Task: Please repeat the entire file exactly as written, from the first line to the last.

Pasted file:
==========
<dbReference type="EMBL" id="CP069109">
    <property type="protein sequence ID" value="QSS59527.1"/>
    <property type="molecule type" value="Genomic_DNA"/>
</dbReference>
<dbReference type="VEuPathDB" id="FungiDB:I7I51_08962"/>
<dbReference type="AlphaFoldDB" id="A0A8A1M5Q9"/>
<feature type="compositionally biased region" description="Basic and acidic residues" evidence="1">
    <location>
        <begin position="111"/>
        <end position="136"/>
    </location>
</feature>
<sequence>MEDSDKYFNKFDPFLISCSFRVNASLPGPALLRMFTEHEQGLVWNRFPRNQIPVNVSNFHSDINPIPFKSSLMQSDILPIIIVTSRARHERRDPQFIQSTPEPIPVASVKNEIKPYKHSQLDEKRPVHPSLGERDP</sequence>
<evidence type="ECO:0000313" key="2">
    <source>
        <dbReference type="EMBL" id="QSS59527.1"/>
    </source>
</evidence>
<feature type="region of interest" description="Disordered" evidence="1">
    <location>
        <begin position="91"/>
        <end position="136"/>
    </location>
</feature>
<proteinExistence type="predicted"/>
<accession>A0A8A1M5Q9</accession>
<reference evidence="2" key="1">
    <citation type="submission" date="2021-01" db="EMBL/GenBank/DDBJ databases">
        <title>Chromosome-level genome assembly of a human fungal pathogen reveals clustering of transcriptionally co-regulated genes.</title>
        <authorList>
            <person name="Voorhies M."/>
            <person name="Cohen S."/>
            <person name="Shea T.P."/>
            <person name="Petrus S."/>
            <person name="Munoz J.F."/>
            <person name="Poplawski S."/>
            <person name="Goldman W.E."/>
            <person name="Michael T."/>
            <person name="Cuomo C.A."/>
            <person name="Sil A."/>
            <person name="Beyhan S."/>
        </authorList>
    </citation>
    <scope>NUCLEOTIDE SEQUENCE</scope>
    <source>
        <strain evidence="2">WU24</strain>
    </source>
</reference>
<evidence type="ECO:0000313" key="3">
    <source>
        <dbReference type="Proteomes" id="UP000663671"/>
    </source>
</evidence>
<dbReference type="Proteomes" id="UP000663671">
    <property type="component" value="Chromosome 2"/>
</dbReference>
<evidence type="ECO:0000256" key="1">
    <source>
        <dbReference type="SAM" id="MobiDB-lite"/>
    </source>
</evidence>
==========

<dbReference type="EMBL" id="CP069109">
    <property type="protein sequence ID" value="QSS59527.1"/>
    <property type="molecule type" value="Genomic_DNA"/>
</dbReference>
<dbReference type="VEuPathDB" id="FungiDB:I7I51_08962"/>
<dbReference type="AlphaFoldDB" id="A0A8A1M5Q9"/>
<feature type="compositionally biased region" description="Basic and acidic residues" evidence="1">
    <location>
        <begin position="111"/>
        <end position="136"/>
    </location>
</feature>
<sequence>MEDSDKYFNKFDPFLISCSFRVNASLPGPALLRMFTEHEQGLVWNRFPRNQIPVNVSNFHSDINPIPFKSSLMQSDILPIIIVTSRARHERRDPQFIQSTPEPIPVASVKNEIKPYKHSQLDEKRPVHPSLGERDP</sequence>
<evidence type="ECO:0000313" key="2">
    <source>
        <dbReference type="EMBL" id="QSS59527.1"/>
    </source>
</evidence>
<feature type="region of interest" description="Disordered" evidence="1">
    <location>
        <begin position="91"/>
        <end position="136"/>
    </location>
</feature>
<proteinExistence type="predicted"/>
<accession>A0A8A1M5Q9</accession>
<reference evidence="2" key="1">
    <citation type="submission" date="2021-01" db="EMBL/GenBank/DDBJ databases">
        <title>Chromosome-level genome assembly of a human fungal pathogen reveals clustering of transcriptionally co-regulated genes.</title>
        <authorList>
            <person name="Voorhies M."/>
            <person name="Cohen S."/>
            <person name="Shea T.P."/>
            <person name="Petrus S."/>
            <person name="Munoz J.F."/>
            <person name="Poplawski S."/>
            <person name="Goldman W.E."/>
            <person name="Michael T."/>
            <person name="Cuomo C.A."/>
            <person name="Sil A."/>
            <person name="Beyhan S."/>
        </authorList>
    </citation>
    <scope>NUCLEOTIDE SEQUENCE</scope>
    <source>
        <strain evidence="2">WU24</strain>
    </source>
</reference>
<evidence type="ECO:0000313" key="3">
    <source>
        <dbReference type="Proteomes" id="UP000663671"/>
    </source>
</evidence>
<dbReference type="Proteomes" id="UP000663671">
    <property type="component" value="Chromosome 2"/>
</dbReference>
<evidence type="ECO:0000256" key="1">
    <source>
        <dbReference type="SAM" id="MobiDB-lite"/>
    </source>
</evidence>